Saturday, August 14, 2010
So, with much sadness, we decided to cut down our half of the tree. Here she is before the carnage:
And here are the two cute, young tree fellers, talking all macho-like about the chainsaw:
Some in-progress shots:
And all that's left:
So sad to see her go. We'll think of the tree as we burn this wood a couple of years from now. (Yeah, a silver lining from the story of the silver maple.)
Wednesday, August 11, 2010
So this morning I woke up to find flowers and chocolate at my breakfast place, and tonight we went out for dinner at The Keg Manor, formerly the Maple Lawn Café. We had a really amazing dinner, then strolled the lush gardens before coming home. Yup. It was a good day.
(And I wasn't attacked by a single insect, though I screamed loudly enough at TWO yesterday that I woke my teenagers from deep slumber.)
And now I leave you with this high-brow anthem, which shall forever ring in my ears upon hearing the words, "Happy Anniversary."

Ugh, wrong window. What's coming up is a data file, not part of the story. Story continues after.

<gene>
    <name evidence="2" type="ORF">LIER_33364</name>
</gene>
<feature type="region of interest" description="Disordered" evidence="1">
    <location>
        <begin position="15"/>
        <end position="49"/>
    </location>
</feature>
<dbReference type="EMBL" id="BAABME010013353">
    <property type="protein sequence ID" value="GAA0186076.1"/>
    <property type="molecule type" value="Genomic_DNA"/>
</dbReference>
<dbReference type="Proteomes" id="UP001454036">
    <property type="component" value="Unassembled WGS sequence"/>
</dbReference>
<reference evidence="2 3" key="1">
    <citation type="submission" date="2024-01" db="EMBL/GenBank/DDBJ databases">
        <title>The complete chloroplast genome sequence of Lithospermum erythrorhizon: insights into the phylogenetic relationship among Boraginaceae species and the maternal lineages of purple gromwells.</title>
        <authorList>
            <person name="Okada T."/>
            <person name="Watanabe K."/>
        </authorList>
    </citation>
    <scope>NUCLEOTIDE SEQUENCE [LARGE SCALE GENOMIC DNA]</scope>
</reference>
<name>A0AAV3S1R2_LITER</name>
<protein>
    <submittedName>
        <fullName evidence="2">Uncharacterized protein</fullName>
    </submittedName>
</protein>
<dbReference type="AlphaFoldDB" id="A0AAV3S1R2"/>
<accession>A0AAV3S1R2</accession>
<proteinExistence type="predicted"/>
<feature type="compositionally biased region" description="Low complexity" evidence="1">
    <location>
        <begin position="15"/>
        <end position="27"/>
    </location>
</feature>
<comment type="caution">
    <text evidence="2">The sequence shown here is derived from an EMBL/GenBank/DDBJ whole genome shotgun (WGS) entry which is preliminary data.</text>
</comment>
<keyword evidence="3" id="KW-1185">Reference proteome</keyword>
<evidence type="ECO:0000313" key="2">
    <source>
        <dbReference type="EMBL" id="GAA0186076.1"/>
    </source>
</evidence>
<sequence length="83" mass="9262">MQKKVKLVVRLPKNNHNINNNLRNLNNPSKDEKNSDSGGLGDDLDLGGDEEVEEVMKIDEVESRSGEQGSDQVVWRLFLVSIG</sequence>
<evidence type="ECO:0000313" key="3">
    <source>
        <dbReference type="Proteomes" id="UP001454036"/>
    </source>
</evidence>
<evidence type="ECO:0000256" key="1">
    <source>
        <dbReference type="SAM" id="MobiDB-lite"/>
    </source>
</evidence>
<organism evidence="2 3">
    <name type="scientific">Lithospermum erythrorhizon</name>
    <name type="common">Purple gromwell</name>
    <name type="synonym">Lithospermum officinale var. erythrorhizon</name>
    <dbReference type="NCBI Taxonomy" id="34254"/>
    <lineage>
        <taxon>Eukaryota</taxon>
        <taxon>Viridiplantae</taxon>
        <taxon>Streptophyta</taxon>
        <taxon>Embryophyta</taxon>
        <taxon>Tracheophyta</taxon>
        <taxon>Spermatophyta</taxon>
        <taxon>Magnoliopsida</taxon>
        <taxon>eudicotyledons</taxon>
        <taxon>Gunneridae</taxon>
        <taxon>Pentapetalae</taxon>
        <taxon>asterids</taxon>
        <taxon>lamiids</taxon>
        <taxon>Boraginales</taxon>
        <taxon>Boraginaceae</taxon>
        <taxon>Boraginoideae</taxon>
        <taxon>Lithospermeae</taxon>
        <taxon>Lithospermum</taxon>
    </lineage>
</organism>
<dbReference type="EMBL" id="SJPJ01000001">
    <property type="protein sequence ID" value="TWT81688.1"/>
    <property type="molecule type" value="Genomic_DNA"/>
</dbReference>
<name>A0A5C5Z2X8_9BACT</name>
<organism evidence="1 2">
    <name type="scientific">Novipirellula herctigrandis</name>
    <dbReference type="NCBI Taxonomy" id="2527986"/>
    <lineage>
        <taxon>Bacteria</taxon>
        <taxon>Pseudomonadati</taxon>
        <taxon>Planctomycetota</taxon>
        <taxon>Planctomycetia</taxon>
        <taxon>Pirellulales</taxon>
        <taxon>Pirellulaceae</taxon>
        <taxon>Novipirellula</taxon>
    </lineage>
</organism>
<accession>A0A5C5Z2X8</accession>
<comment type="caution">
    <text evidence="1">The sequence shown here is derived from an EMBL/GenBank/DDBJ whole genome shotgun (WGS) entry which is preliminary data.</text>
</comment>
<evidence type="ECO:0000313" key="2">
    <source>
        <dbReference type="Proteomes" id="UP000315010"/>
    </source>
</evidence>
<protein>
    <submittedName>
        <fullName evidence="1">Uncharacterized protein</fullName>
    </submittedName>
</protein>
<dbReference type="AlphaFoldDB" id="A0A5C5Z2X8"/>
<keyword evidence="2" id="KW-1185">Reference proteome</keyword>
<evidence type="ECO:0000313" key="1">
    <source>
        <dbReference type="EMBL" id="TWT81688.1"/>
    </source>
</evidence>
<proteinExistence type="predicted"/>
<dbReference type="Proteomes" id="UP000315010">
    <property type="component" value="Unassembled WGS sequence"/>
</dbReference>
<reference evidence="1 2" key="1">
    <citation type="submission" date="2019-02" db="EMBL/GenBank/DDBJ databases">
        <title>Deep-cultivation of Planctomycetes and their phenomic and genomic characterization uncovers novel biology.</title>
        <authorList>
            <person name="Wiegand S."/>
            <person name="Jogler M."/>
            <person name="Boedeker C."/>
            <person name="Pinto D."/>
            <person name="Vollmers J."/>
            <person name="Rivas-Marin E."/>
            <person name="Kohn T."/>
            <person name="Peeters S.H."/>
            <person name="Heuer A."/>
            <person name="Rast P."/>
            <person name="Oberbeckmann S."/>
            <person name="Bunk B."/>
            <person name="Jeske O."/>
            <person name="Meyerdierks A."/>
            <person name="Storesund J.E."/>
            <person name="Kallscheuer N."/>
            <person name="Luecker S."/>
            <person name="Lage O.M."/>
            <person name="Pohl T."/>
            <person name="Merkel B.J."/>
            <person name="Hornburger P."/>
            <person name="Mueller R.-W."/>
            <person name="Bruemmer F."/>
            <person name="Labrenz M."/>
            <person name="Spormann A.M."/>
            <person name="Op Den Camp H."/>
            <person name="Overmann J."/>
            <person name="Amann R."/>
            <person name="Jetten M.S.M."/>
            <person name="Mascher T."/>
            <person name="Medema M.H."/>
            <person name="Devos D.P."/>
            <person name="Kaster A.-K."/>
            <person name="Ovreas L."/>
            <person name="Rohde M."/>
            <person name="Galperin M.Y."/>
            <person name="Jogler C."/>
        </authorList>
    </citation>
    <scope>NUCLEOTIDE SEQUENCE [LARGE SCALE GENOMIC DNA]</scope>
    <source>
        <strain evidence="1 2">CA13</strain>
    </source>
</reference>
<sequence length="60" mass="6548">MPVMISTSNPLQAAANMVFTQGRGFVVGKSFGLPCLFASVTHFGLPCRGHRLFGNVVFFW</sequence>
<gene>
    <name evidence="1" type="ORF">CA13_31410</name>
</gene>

Update: thanks to Diane for helping me figure out the video sizing.
Tuesday, August 10, 2010
The cover letter, of course, is the tougher one, the one in which the cursor has been flashing longest and most haranguingly. ("Haranguingly," by the way, is not an actual word, according to my spelling checker. But it should be. With all of my word-anointing powers, I hereby dub it a word. Bam!) I've been encouraged by the person who told me about the possible job (it isn't even an actual solicitation yet) to send my résumé and "probably a cover wouldn't hurt either, to show off your dazzling writing skills." So there's pressure. And it's not that I don't know how to start my letter - I do. In fact, I just have too many ways to start my letter. Well, okay, two ways, but neither is good.
I could start with a straightforward, "I am writing to you because I am
interested - very interested - in becoming part of the team...blah, blah, blah."
I could start by saying, quite honestly, "Let me begin by telling you that I am
a huge fan of [________] and that I truly would be honoured to work for
The former is, well, boring. Expected. The latter? A little over-the-top. Okay, a lot. They might think I'm a stalker. Certainly, they would doubt my credibility. Obviously, I need something more moderate, that conveys my enthusiasm without making me seem pathetic. Something that shows creativity and dazzling writing skills without being laughable. (Pulse. Pulse.)
I'm sure it'll come to me. You may return to your previous programming.
Monday, August 9, 2010